• discharges of low voltage and long duration which are highly localised on one side and shows little tendency to spread

Stimulus-evoked electrographic patterns

  • electrographic seizures are elicited by tactile or painful stimulation (with or without concomitant clinical ictal manifestations)
  • represent an abnormal form of cortical reactivity to sensory stimuli in the developing brain[10]
  • most neonates with these patterns have significant diffuse or multifocal damage to the neocortex

Electroclinical dissociation

  • clinical component of a seizure occurs at times with or without an electrical correlate
  • ‘decoupling response’ - commonly seen after starting AEDs where AEDs may suppress the clinical manifestations of seizures but not the EEG ictal discharge
  • may arise from foci not consistently echoed by surface electrodes[11]
  • depends on the underlying cause[5]
  • Indicators of bad prognosis
    • Severe hypoxia–ischaemia
    • Severe congenital malformations of cortical development and meningoencephalitis
    • Subtle and generalised tonic seizures
    • Nearly flat EEG or of very low voltage and discontinuous EEG with bursts of high-voltage spikes and slow activity
  • Indicators of good prognosis
    • Hypocalcaemia (alimentary type) and other transient metabolic changes
    • Extracranial infections with seizures (otitis, pneumonia, gastroenteritis, etc.)
    • Benign familial and non-familial convulsions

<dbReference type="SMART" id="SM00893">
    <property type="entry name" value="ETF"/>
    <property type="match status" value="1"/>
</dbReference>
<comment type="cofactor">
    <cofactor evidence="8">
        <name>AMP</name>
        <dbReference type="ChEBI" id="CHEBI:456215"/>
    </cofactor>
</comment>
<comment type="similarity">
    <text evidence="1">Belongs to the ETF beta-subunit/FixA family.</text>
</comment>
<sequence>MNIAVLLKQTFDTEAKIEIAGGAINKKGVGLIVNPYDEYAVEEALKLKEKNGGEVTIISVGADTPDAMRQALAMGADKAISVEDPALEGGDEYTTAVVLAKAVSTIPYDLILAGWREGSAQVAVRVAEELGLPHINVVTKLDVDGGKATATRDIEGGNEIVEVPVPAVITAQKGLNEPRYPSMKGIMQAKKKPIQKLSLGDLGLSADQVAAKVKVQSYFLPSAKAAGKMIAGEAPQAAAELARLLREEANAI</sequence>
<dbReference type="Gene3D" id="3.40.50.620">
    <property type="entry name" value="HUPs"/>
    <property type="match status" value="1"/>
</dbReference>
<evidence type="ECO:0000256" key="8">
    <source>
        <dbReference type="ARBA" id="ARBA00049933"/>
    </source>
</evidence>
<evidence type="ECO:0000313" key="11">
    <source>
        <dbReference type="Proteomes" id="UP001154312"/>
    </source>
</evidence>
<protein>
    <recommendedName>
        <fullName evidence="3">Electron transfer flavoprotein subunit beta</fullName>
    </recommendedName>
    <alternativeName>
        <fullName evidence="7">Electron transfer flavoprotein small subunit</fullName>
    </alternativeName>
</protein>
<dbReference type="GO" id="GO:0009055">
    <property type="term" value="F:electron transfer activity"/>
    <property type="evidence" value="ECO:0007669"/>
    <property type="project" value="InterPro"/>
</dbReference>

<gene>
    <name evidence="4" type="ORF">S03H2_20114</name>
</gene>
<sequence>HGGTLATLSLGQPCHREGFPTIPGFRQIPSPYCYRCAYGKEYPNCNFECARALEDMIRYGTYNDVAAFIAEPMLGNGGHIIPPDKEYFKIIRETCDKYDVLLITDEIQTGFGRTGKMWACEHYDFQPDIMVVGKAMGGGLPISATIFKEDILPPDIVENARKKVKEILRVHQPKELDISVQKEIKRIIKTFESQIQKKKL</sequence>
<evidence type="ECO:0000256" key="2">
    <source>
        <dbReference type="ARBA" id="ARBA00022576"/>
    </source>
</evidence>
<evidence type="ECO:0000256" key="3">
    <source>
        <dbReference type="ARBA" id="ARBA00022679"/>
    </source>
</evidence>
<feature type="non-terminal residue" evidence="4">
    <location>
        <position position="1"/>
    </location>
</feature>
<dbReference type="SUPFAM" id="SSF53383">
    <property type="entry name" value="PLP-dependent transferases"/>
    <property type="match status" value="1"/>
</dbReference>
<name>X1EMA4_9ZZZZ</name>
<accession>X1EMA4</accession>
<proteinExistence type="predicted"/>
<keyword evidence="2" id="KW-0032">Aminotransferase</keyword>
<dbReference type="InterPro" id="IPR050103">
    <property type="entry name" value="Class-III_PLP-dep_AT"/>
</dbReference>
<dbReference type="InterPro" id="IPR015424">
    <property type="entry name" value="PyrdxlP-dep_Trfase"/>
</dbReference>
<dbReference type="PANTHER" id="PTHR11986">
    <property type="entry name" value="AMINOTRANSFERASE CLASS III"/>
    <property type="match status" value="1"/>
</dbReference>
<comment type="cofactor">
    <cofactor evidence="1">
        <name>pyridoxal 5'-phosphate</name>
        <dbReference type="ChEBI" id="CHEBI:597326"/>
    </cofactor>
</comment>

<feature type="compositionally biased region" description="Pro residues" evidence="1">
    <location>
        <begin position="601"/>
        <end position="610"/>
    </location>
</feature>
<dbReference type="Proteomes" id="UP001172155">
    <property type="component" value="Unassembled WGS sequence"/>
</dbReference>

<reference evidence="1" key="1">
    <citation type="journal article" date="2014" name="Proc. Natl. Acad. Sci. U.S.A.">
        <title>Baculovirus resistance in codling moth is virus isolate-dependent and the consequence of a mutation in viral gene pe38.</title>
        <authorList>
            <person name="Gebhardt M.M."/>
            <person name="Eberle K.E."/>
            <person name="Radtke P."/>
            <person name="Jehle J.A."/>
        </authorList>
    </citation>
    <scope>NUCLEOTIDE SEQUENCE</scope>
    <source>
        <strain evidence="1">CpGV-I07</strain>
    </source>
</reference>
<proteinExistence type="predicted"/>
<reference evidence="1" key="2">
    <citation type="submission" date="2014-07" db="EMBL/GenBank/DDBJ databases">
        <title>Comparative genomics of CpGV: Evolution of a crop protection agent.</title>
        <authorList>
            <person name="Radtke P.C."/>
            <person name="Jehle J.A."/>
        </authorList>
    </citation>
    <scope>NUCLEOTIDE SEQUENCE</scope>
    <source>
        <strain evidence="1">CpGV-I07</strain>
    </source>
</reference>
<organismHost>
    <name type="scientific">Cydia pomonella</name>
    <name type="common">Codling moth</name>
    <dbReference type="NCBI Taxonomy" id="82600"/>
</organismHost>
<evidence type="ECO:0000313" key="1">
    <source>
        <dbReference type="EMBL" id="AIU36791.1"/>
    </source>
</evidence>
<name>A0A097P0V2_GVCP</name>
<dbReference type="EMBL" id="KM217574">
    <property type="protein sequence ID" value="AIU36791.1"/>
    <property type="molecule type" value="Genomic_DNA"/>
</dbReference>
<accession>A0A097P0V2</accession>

• Clonic seizures that are short and infrequent
    • Normal inter-ictal EEG
  • Indicators of intermediate or guarded prognosis
    • Moderately severe central nervous system (CNS) infections or malformations
    • Most of the intracranial haemorrhages or infarctions
    • More serious metabolic CNS disturbances
    • EEG persistence of immature patterns
    • Frequent or prolonged clonic seizures and clonic status epilepticus

Investigations

  • Neuroimaging
    • CT, MRI, Cranial USS
  • EEG
  • Blood tests
  • CSF studies

Treatment

This section needs significant updating in light of recent advances in this field(LIST).

There is limited evidence regarding the best pharmacologic treatment for neonatal seizures. World Health Organisation recommends electrographic seizures should be treated in the same way as clinical seizures[17].

  • phenobarbital
    • often recommended as first-line treatment[18]
    • recommended as first line treatment in the UK[19]
    • included in RCTs of first-line treatment of neonatal seizure
    • most studied anti-epileptic medication in animals
    • historical precedence as the first-line antiepileptic drug for neonates
    • extremely limited evidence on the effect of phenobarbital on long-term neonatal neurodevelopment
    • U.S. Food and Drug Administration (FDA) has never approved phenobarbital for use in any patient population[20]